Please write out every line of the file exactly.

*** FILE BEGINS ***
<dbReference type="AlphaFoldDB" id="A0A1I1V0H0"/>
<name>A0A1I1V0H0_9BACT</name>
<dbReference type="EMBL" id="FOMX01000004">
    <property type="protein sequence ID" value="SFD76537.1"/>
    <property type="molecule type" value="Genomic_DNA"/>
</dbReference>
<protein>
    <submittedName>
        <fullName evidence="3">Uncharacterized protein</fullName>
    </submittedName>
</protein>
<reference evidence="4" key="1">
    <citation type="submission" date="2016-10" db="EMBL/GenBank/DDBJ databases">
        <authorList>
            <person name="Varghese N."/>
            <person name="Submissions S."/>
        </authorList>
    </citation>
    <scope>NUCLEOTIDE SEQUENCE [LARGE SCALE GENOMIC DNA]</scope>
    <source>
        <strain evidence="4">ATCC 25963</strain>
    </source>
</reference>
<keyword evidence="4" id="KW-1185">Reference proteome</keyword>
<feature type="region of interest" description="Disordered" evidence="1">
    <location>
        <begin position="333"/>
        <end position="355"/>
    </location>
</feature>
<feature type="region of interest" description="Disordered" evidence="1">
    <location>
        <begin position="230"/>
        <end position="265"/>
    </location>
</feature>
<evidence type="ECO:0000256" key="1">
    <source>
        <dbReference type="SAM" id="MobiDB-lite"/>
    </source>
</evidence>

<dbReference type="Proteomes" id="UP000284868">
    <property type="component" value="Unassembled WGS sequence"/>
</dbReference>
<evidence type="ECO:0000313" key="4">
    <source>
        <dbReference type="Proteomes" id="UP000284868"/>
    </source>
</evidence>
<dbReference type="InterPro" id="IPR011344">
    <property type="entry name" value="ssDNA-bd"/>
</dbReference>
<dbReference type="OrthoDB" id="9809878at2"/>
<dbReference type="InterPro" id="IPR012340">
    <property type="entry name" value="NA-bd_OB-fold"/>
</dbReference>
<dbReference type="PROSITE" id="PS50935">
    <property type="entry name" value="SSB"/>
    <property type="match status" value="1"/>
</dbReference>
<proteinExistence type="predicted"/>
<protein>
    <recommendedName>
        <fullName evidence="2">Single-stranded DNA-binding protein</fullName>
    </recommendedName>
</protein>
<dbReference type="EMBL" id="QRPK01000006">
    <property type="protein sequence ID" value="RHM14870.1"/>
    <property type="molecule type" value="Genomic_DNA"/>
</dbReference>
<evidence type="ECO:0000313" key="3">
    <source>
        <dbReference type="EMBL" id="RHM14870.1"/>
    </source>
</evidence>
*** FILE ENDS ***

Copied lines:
<dbReference type="AlphaFoldDB" id="A0A1I1V0H0"/>
<name>A0A1I1V0H0_9BACT</name>
<dbReference type="EMBL" id="FOMX01000004">
    <property type="protein sequence ID" value="SFD76537.1"/>
    <property type="molecule type" value="Genomic_DNA"/>
</dbReference>
<protein>
    <submittedName>
        <fullName evidence="3">Uncharacterized protein</fullName>
    </submittedName>
</protein>
<reference evidence="4" key="1">
    <citation type="submission" date="2016-10" db="EMBL/GenBank/DDBJ databases">
        <authorList>
            <person name="Varghese N."/>
            <person name="Submissions S."/>
        </authorList>
    </citation>
    <scope>NUCLEOTIDE SEQUENCE [LARGE SCALE GENOMIC DNA]</scope>
    <source>
        <strain evidence="4">ATCC 25963</strain>
    </source>
</reference>
<keyword evidence="4" id="KW-1185">Reference proteome</keyword>
<feature type="region of interest" description="Disordered" evidence="1">
    <location>
        <begin position="333"/>
        <end position="355"/>
    </location>
</feature>
<feature type="region of interest" description="Disordered" evidence="1">
    <location>
        <begin position="230"/>
        <end position="265"/>
    </location>
</feature>
<evidence type="ECO:0000256" key="1">
    <source>
        <dbReference type="SAM" id="MobiDB-lite"/>
    </source>
</evidence>

<dbReference type="Proteomes" id="UP000284868">
    <property type="component" value="Unassembled WGS sequence"/>
</dbReference>
<evidence type="ECO:0000313" key="4">
    <source>
        <dbReference type="Proteomes" id="UP000284868"/>
    </source>
</evidence>
<dbReference type="InterPro" id="IPR011344">
    <property type="entry name" value="ssDNA-bd"/>
</dbReference>
<dbReference type="OrthoDB" id="9809878at2"/>
<dbReference type="InterPro" id="IPR012340">
    <property type="entry name" value="NA-bd_OB-fold"/>
</dbReference>
<dbReference type="PROSITE" id="PS50935">
    <property type="entry name" value="SSB"/>
    <property type="match status" value="1"/>
</dbReference>
<proteinExistence type="predicted"/>
<protein>
    <recommendedName>
        <fullName evidence="2">Single-stranded DNA-binding protein</fullName>
    </recommendedName>
</protein>
<dbReference type="EMBL" id="QRPK01000006">
    <property type="protein sequence ID" value="RHM14870.1"/>
    <property type="molecule type" value="Genomic_DNA"/>
</dbReference>
<evidence type="ECO:0000313" key="3">
    <source>
        <dbReference type="EMBL" id="RHM14870.1"/>
    </source>
</evidence>